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Buffalo Wild Wings Selling to Arby’s for $2.9B
The Buffalo Wild Wings location near TCF Bank Stadium in Minneapolis. (Photo by Gabriel Vanslette/CC)

Buffalo Wild Wings Selling to Arby’s for $2.9B

Sally Smith, CEO of the chicken wing chain, and Wendy’s both stand to be compensated significantly from the deal.

Buffalo Wild Wings Inc. announced on Tuesday its intent to sell to Arby’s Restaurant Group in a $157-per-share cash deal, valued at $2.9 billion.
 
The transaction, which was unanimously agreed upon by both companies’ boards of directors, confirmed recent rumors that Golden Valley-based Buffalo Wild Wings had received a “more than $150 per share” offer from Roark Capital Group, the parent company of Arby’s.
 
Ultimately, the sale to Arby’s marks the end of a nearly yearlong standoff between Buffalo Wild Wings executives and activist investor Mick McGuire of Marcato Capital Management. After acquiring a six percent stake in the chicken wing chain, McGuire began to pressure Buffalo Wild Wings’ top brass, claiming a shift to a largely franchise-operated model could send company shares soaring. Throughout the proxy war, he suggested his strategy could as much as triple the value of Buffalo Wild Wings in less than five years.
 
Shareholders sided with McGuire during a vote this summer, which also led longtime Buffalo Wild Wings CEO Sally Smith to announce a plan to retire before the year’s end.
 
As one of the board members who agreed to the Arby’s deal, McGuire will be selling shares of Buffalo Wild Wings for dollars more per share than what he paid to buy it.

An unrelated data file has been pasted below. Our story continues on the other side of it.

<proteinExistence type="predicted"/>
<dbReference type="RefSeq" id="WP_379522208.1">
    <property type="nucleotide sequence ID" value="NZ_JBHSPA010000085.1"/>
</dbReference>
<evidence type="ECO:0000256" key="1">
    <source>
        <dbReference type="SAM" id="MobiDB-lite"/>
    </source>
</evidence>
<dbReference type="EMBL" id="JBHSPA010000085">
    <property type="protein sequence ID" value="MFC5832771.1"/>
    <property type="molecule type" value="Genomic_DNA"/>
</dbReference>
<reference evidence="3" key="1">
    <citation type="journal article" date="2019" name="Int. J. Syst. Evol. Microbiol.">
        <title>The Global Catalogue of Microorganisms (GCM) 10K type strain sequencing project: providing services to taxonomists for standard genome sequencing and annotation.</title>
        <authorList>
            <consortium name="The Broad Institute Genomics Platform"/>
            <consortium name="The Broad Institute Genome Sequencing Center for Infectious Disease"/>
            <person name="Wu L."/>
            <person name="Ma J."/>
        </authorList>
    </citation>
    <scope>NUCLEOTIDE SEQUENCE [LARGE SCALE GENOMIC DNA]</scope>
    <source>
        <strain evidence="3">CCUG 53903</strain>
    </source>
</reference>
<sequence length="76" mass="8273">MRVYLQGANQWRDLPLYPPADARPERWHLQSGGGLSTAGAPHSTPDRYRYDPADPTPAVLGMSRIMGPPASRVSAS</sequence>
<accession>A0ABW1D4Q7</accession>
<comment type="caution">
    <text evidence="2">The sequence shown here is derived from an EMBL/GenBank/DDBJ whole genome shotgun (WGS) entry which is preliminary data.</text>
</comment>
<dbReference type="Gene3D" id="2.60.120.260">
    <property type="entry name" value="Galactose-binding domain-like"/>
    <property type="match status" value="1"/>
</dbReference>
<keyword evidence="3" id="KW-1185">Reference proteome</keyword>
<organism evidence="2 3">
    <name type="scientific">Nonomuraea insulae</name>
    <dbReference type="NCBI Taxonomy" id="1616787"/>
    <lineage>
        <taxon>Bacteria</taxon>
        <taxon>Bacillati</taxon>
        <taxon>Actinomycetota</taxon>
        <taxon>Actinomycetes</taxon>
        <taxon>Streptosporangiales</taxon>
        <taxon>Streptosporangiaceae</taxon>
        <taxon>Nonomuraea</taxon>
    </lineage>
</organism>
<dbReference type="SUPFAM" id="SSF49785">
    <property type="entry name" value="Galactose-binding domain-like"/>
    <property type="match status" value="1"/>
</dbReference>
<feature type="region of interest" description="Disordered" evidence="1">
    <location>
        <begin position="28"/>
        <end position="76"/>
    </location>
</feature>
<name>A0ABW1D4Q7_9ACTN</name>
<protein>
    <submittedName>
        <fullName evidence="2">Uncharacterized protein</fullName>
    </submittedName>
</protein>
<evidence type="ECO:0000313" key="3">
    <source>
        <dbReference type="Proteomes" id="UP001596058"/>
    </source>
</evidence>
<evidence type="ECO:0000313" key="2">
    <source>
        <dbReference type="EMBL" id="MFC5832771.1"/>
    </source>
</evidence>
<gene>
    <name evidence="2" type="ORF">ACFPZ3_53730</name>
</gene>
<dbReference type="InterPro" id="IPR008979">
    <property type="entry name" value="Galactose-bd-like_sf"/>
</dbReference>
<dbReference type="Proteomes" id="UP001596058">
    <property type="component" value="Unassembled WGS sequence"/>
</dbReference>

Rather, one of the people who stands to gain the most from the transaction is someone with days left in their tenure at Buffalo Wild Wings: CEO Sally Smith.
 
A proxy statement filed by Buffalo Wild Wings in April shows Smith had more than 86,500 company shares to her name, which, if unchanged, would now be worth roughly $13.5 million. On top of that, Smith has equity awards agreements with her employer that could net her millions of dollars in termination fees.
 
Other Buffalo Wild Wings executives will be compensated similarly, but perhaps one of the more unexpected beneficiaries of the deal will be the burger chain Wendy’s. Analyst Chris O’Cull from stock investment firm Stifel pointed out the value of Wendy’s 18.5 percent stake in Arby’s would grow considerably with the deal—from roughly $326 million to $775 million before tax, representing a nearly $450 million gain.
 
Moreover, Roark Capital Group will add one more to its already dense portfolio of fast food brands—including Hardee’s, Jimmy John’s, Naf Naf Grill and Cinnabon—as well as numerous retail health care and business services companies. Roark Capital, notably, also owns a minority stake in Culver’s and has invested in local lifestyle businesses Anytime Fitness and Waxing the City.
 
“We are excited about this merger and confident Arby’s represents an excellent partner for Buffalo Wild Wings,” said Sally Smith in a statement about the deal. “We are confident the strength of our two industry-leading brands, under the sponsorship of Roark Capital... will enable us to capitalize on significant growth opportunities in the years ahead.”
 
If the deal is approved, Buffalo Wild Wings will continue as an independent brand under Arby’s.
 
Arby’s CEO Paul Brown added in prepared remarks, “We look forward to leveraging the combined strengths of both organizations into a truly differentiated and transformative multi-brand restaurant company.”
 
The proposed deal is expected to receive regulatory approval in the next several months, Arby’s and Buffalo Wild Wings said in a joint statement.
 
Shares of Buffalo Wild Wings leapt more than 6 percent before Wall Street’s morning bell. The company’s stock was trading at $155.50 as of Tuesday afternoon.